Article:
VW workers want new model for Germany to boost flagging output
BERLIN (Reuters) – Volkswagen’s top labor representative has urged the carmaker’s management board to assign a new vehicle model to Germany to boost flagging capacity utilization or risk missing hard-fought productivity goals.
The carmaker’s powerful unions are concerned that a 3.8 percent drop in first-half group vehicle output in Germany, fueled by waning demand for the Golf and Passat models, could inspire further cuts in Volkswagen’s (VW) high-cost home market.
Europe’s largest automaker last November agreed with unions to cut thousands of jobs through natural attrition, weed out red tape and cut R&D costs under a so-called future pact to revive the core namesake brand.
To counter any weakening at Wolfsburg, VW’s core plant employing over 60,000 people and grappling with low demand for the aging Golf, management should overhaul assembly lines to be able to build an extra 40,000 Tiguan sport-utility vehicles (SUVs), VW’s most sought-after model at present, works council chief Bernd Osterloh said.
“A high capacity utilization of German plants is crucial for the success of the company and the jointly agreed future pact,” Osterloh said on Wednesday in emailed remarks to Reuters.
“Only by means of a high capacity utilization we can achieve the productivity targets.”
VW couldn’t be reached for comment outside business hours.
The carmaker plans to raise productivity at its German factories by 7.5 percent this year and next, and a further 5 percent in 2019 and 2020, counting on fixed-cost cuts and fine-tuning of R&D, procurement and production operations.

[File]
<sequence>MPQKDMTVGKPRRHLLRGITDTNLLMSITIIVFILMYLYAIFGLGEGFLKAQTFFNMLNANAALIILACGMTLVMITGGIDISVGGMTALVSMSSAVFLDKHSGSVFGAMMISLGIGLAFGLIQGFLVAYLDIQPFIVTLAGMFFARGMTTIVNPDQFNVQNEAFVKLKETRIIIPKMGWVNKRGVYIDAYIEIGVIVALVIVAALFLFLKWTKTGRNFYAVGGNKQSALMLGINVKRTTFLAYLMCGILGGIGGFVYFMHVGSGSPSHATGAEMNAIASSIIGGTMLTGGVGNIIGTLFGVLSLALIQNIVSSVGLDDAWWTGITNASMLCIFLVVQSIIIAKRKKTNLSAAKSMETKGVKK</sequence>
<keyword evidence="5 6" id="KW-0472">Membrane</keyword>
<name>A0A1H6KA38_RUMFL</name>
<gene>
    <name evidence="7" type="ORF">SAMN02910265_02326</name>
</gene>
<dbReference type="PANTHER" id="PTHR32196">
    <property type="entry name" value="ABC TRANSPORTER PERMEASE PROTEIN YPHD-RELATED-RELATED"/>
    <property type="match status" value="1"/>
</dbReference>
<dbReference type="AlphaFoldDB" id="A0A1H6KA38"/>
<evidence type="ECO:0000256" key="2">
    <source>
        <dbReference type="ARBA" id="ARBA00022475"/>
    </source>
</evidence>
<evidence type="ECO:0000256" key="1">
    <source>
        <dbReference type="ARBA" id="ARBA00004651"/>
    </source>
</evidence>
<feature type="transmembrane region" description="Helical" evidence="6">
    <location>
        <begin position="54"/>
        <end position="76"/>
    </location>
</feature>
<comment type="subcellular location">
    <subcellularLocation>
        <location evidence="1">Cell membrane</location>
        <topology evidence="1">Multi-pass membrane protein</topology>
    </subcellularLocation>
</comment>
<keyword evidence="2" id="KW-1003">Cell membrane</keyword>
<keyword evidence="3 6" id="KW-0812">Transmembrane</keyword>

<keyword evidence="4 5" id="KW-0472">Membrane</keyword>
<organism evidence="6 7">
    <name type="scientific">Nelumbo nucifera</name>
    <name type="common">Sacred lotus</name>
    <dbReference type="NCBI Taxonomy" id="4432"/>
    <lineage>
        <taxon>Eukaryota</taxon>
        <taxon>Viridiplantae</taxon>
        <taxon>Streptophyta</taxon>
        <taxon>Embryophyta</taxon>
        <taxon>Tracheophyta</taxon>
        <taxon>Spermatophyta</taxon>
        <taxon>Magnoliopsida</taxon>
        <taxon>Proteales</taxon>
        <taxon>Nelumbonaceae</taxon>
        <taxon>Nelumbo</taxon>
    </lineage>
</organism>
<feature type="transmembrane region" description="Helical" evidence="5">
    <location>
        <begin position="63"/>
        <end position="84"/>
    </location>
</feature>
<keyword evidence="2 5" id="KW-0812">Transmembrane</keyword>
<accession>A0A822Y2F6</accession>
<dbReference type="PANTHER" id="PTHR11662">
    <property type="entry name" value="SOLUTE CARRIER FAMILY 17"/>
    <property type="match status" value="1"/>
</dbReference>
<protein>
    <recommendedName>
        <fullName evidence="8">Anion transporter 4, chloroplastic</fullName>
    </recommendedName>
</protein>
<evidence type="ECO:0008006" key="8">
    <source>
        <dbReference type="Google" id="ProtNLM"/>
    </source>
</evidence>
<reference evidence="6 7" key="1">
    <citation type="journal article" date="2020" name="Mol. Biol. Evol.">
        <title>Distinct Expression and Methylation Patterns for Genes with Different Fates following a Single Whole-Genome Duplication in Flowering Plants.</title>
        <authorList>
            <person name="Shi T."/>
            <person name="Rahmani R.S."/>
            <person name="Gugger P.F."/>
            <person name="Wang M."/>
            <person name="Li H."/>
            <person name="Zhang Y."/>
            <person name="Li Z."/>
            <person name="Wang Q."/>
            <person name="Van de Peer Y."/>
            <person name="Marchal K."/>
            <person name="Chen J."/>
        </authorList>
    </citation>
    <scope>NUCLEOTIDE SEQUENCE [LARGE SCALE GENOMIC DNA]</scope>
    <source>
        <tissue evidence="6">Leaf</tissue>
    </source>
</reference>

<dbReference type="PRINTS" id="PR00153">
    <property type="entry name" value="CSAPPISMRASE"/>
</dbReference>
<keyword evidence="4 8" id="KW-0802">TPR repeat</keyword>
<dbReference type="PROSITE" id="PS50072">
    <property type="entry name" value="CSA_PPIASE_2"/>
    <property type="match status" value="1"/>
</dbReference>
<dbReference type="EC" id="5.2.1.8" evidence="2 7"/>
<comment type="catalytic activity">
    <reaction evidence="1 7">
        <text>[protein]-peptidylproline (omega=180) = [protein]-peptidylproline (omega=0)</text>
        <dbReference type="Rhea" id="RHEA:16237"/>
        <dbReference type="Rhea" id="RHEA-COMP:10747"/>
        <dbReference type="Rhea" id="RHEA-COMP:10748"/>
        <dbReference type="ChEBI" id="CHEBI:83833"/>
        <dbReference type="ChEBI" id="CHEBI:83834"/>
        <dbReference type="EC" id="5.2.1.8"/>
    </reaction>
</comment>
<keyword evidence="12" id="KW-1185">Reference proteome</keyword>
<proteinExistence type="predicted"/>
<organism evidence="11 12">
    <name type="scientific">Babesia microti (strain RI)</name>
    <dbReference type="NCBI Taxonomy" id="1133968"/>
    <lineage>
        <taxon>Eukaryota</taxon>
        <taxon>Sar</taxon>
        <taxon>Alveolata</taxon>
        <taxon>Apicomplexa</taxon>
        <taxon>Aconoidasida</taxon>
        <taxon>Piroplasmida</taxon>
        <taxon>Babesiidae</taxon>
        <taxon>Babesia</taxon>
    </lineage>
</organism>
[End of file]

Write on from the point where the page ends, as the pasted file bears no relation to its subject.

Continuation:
Investors have said a turnaround at the long-struggling VW brand is key to reviving the group’s fortunes following a costly diesel emissions test-cheating scandal.
Osterloh, a member of VW’s supervisory board, said the carmaker has earmarked another 500 million euros ($587.20 million) in cost savings on top of the 1.5 billion of efficiency gains already budgeted this year, without providing details.
VW’s works council want the new model to be assigned to one of the three auto-making plants in Wolfsburg, Emden and Zwickau, Osterloh said.
Wolfsburg has already been chosen to build an SUV model of VW’s Spanish division Seat in 2018, using the German group’s cost-saving MQB modular platform that underpins the Tiguan.
VW’s powerful unions, whose members occupy half the 20 supervisory board seats, threatened to withhold support for mid-term group spending plans on models, plants and technology due to be discussed by the board in November without a production roadmap from management, Osterloh said. “It’s completely clear that the workers will only approve the budget round if the German plants are utilized as agreed under the future pact,” he said.